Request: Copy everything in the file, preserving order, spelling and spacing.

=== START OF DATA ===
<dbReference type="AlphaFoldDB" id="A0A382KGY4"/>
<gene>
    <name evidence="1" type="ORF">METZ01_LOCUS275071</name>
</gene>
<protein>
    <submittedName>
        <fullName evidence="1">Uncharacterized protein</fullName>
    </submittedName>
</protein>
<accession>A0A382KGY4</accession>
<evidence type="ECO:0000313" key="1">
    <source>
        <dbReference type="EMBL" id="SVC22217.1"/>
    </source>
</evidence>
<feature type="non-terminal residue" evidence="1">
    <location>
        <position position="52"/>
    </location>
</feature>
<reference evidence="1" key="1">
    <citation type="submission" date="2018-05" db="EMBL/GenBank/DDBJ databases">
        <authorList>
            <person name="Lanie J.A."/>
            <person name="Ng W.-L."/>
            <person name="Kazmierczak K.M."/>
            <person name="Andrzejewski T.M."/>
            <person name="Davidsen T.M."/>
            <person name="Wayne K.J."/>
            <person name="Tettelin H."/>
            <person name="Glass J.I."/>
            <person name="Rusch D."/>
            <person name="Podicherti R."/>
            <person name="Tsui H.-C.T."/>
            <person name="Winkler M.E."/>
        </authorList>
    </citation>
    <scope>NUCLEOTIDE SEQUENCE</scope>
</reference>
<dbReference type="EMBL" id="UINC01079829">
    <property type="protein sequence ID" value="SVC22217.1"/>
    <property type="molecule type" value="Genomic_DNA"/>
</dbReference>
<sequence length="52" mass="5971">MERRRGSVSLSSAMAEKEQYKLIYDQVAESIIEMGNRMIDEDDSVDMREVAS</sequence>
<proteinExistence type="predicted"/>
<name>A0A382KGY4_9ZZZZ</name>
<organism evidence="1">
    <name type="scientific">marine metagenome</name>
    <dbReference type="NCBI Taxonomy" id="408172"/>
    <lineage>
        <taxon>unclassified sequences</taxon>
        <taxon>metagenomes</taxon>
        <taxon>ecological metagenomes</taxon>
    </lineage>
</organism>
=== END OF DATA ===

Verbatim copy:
<dbReference type="AlphaFoldDB" id="A0A382KGY4"/>
<gene>
    <name evidence="1" type="ORF">METZ01_LOCUS275071</name>
</gene>
<protein>
    <submittedName>
        <fullName evidence="1">Uncharacterized protein</fullName>
    </submittedName>
</protein>
<accession>A0A382KGY4</accession>
<evidence type="ECO:0000313" key="1">
    <source>
        <dbReference type="EMBL" id="SVC22217.1"/>
    </source>
</evidence>
<feature type="non-terminal residue" evidence="1">
    <location>
        <position position="52"/>
    </location>
</feature>
<reference evidence="1" key="1">
    <citation type="submission" date="2018-05" db="EMBL/GenBank/DDBJ databases">
        <authorList>
            <person name="Lanie J.A."/>
            <person name="Ng W.-L."/>
            <person name="Kazmierczak K.M."/>
            <person name="Andrzejewski T.M."/>
            <person name="Davidsen T.M."/>
            <person name="Wayne K.J."/>
            <person name="Tettelin H."/>
            <person name="Glass J.I."/>
            <person name="Rusch D."/>
            <person name="Podicherti R."/>
            <person name="Tsui H.-C.T."/>
            <person name="Winkler M.E."/>
        </authorList>
    </citation>
    <scope>NUCLEOTIDE SEQUENCE</scope>
</reference>
<dbReference type="EMBL" id="UINC01079829">
    <property type="protein sequence ID" value="SVC22217.1"/>
    <property type="molecule type" value="Genomic_DNA"/>
</dbReference>
<sequence length="52" mass="5971">MERRRGSVSLSSAMAEKEQYKLIYDQVAESIIEMGNRMIDEDDSVDMREVAS</sequence>
<proteinExistence type="predicted"/>
<name>A0A382KGY4_9ZZZZ</name>
<organism evidence="1">
    <name type="scientific">marine metagenome</name>
    <dbReference type="NCBI Taxonomy" id="408172"/>
    <lineage>
        <taxon>unclassified sequences</taxon>
        <taxon>metagenomes</taxon>
        <taxon>ecological metagenomes</taxon>
    </lineage>
</organism>